by Lenore Skomal
17,500 readers uploaded my Kindle version of Bluff, my debut novel, thanks to the free giveaway promotion KDP Select offers. That was the count halfway through day three of the promotion.
I wish I could have enjoyed that number. But I couldn’t. I was too busy panicking about the fact that so many people had downloaded an unreadable version of my book.
Unreadable you say? How could that be? Especially with the previewer that KDP offers to check your Kindle file after it’s uploaded. I would have said you’re right about that, except now I know different. Uploading a file to Kindle isn’t infallible.
My first mistake was relying on past experience. I had self published an anthology of my award-winning humor columns early last year. Uploading the PDF and checking it in the previewer showed a reasonable facsimile of the printed version. Granted, the layout of that book was fairly straightforward and done by a graphics friend of mine. Nothing fancy in the layout.
Which led to my second mistake: Assuming the second book, which had been professionally laid out, using a funky font and all the bells and whistles, would bear the same result when uploaded in the same format.
Of course, my book designer offered to convert the file for me for Kindle, for a cost. Budget always being a concern of mine, I waved it off and assumed I could do it myself. After uploading the PDF, I checked in the Kindle previewer and the formatting looked fine, save a few misplaced spacing errors.
This was my third, and perhaps most crucial mistake. The Kindle previewer on KDP, if you look at the tab on the top, is set for Kindle Fire, something I completely overlooked. To the right of “Kindle Fire” is a tiny drop-down arrow – and if I had clicked on that tab, I would have seen three other options: Kindle, iPad, and iPhone. I also would have seen that the Kindle version of the book was almost unreadable. God knows what it looked like for iPad and iPhone.
So, unbeknownst to me, the 17,500 readers who downloaded it for free had gotten this corrupt format, and assumed that I was, or had hired, the worst editor in the world. It was an offhand phone call to my sister that made me aware of this. Her best friend picked up the phone instead and after a few minutes of happy chitchat, I asked her if she had read BLUFF yet. I then heard the words that shot through me like a Medusa stare.
“I downloaded it but there’s something really off with the formatting. I can’t read it,” she said. My heart turned to stone and my stomach launched out of my body into the chasm of panic.
I rushed to my computer and checked my Amazon reviews. Yep. There they were. The first two reviews tanking the Kindle version of the novel that readers had downloaded for free, saying they couldn’t read it. In sheer reactive mode, I stopped the free giveaway. I don’t have heart problems, but I swear I started to feel pressure in my chest.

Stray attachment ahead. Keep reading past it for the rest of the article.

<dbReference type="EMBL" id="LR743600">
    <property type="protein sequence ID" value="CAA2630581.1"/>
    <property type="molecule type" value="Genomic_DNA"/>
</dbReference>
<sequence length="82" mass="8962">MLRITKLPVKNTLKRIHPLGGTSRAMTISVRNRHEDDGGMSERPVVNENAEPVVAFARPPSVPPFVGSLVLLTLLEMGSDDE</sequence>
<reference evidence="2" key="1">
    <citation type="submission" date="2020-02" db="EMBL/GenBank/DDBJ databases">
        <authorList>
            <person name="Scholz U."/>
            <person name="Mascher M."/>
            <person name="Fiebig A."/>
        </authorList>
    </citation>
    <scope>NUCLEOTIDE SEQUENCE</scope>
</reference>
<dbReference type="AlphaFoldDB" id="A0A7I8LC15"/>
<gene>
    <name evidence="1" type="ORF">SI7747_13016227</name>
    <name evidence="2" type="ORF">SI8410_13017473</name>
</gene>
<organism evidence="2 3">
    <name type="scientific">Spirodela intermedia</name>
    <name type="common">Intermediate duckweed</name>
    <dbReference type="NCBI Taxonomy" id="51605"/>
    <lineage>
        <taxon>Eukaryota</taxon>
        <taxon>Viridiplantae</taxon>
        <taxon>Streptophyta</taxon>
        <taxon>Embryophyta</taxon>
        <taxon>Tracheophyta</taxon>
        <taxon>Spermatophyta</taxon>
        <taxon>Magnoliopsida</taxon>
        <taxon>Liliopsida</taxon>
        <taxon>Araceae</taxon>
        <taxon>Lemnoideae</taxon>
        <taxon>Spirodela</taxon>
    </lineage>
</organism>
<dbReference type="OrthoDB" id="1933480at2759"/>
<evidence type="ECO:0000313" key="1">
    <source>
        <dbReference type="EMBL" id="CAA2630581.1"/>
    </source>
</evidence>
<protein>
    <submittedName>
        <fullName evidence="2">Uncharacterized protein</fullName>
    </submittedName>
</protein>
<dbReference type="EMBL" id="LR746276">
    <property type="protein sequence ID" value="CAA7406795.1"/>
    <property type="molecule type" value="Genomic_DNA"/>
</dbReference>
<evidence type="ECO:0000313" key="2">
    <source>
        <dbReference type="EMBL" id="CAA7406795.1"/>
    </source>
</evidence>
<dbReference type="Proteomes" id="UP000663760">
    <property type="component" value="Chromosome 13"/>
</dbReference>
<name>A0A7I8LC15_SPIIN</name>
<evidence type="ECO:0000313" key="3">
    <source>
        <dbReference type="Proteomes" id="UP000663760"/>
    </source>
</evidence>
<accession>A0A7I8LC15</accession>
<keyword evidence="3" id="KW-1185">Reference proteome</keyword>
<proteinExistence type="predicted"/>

I quickly had the book reformatted professionally in hopes of rectifying the problem. But uploading a revised file of a book on KDP doesn’t mean the problem is fixed.
With the blood draining from my face, leaving me tingly and feeling faint, I posted comments to the negative Amazon reviews, apologizing for the mistake and explaining that anyone who downloaded the free version would be able to get the new version free as well by contacting me. I would do anything in order to rectify this human error, which was now costing my book review stars. As I have found out, readers who get e-books for free can be a tough, unforgiving lot. About 10 people have contacted me for the clean version.
In the process, I learned it’s impossible to contact Kindle Direct Publishing—directly. Email is the only way. I had hoped to get KDP to email those who had downloaded the corrupt Kindle version and tell them that the new one was available. No dice. I still haven’t heard back from them.
And if I can offer advice to other Indie publishers, it’s this: When trying to navigate your ship in this whole new world, trust those who have the maps.
BLUFF is Lenore Skomal’s first foray into the world of literary fiction. Winner of multiple awards for blogging, literature, biography and humor, her catalogue spans many genres. With 30 years of writing experience, 18 books published, two daily blogs and weekly column, the consistent themes in her work are the big issues of the human experience. Learn more about Lenore and her writing from her website and her Amazon author page.